The Pomodoro Technique

All of a sudden the red tomato kitchen timer has become ubiquitous.

At the moment I am in the middle of Dave Stuart’s  engaging workshop – Teaching with Articles (more of that in the next post).  One of the issues Dave addresses is grading, of course. His #1 advice  is to use the pomodoro technique.

I will discuss with my students how they can apply these tips to their study habits.  The video pairs very well with the Learning How to Learn course I blogged about a couple of weeks ago.

 

 

Time Management

Is it possible to balance family, studies, friends, extra curricular activities and personal downtime?

Students are very concerned about managing their time  We keep explaining to them that balance is the key and we  insist that students schedule time for all of the above.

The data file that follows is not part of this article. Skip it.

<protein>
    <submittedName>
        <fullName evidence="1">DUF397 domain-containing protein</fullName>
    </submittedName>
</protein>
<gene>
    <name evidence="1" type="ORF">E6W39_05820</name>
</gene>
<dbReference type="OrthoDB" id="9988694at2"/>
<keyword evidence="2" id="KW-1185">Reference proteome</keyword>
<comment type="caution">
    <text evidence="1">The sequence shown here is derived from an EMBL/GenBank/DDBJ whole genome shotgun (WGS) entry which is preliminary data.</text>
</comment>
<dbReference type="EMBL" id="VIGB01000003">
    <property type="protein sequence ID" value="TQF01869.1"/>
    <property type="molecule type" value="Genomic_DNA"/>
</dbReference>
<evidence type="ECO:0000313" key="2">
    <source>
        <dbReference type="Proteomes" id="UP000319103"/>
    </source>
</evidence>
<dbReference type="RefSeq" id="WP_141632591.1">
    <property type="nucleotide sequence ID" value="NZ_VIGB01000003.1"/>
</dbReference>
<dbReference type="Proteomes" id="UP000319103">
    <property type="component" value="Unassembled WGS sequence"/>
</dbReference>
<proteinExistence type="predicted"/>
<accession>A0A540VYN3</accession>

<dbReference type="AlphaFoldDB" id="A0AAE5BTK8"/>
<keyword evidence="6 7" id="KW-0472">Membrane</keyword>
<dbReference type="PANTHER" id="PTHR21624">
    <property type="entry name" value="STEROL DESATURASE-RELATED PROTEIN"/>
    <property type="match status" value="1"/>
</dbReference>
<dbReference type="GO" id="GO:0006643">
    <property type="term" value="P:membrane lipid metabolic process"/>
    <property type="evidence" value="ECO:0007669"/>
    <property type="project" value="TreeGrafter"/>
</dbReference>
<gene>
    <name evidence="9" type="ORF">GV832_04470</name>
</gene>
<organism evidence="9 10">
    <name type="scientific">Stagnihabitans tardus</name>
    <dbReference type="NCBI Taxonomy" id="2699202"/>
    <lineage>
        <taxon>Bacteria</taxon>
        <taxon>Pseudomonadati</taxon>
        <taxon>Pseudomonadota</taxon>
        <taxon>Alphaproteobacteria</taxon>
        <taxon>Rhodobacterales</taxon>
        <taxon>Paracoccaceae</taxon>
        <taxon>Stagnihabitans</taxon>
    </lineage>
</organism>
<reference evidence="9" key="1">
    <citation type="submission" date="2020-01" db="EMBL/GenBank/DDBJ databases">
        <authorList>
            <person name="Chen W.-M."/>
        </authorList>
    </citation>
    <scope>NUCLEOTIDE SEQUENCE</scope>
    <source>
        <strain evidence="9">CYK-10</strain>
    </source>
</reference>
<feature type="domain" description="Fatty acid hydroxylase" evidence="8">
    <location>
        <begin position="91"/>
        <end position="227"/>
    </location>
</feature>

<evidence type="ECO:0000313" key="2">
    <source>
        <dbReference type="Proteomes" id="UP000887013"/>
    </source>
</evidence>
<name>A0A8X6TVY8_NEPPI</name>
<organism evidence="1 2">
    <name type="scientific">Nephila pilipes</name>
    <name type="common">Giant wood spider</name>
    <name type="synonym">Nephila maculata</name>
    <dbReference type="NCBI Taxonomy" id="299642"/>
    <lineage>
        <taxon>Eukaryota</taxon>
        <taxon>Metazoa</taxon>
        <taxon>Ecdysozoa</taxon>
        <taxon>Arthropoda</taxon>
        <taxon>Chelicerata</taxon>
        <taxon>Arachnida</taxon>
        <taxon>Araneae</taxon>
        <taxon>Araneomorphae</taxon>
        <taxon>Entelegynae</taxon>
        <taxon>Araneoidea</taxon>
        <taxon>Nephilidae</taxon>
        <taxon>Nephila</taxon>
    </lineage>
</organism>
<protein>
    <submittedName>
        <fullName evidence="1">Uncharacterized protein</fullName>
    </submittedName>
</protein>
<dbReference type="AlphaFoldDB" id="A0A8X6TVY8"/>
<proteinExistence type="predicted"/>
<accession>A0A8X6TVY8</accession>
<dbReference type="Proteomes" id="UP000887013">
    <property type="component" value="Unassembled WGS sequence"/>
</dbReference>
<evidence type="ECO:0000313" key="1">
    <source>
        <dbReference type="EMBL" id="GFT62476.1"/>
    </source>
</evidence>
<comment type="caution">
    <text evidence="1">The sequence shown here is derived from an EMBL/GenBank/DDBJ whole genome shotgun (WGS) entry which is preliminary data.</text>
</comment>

But how?

We tried to answer this question in my Skills9 course.

As a hook, students discussed the big ideas in this short, amusing video on single-tasking.

They then went on to compare their typical school day schedule from the time the bell rings at 3:00pm until they go to bed.

I had just listened to Dave Stuart Jr’s interview with David Conley on how teachers should prepare students for college and a career. (By the way, Stuart’s series of short, focused interviews of the top teacher leaders is well worth listening to,  with lots of tips on how to teach well tomorrow).  Conley encourages the listener to read about The Four Keys to College and Career Readiness.  One of the 4 keys is the soft skill set which includes time management.  Since I usually ‘support’ the focus of each unit  with current research, Conley provided the perfect example.

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We had an energetic class discussion about balancing completing assignments, keeping the tabs open, taking the dog for a walk, working out as well as the ever present mobile phone.

One of the solutions for keeping focused when completing assignments was to keep mobile phones far away from where they are studying.  However, the phones remained on; just in case.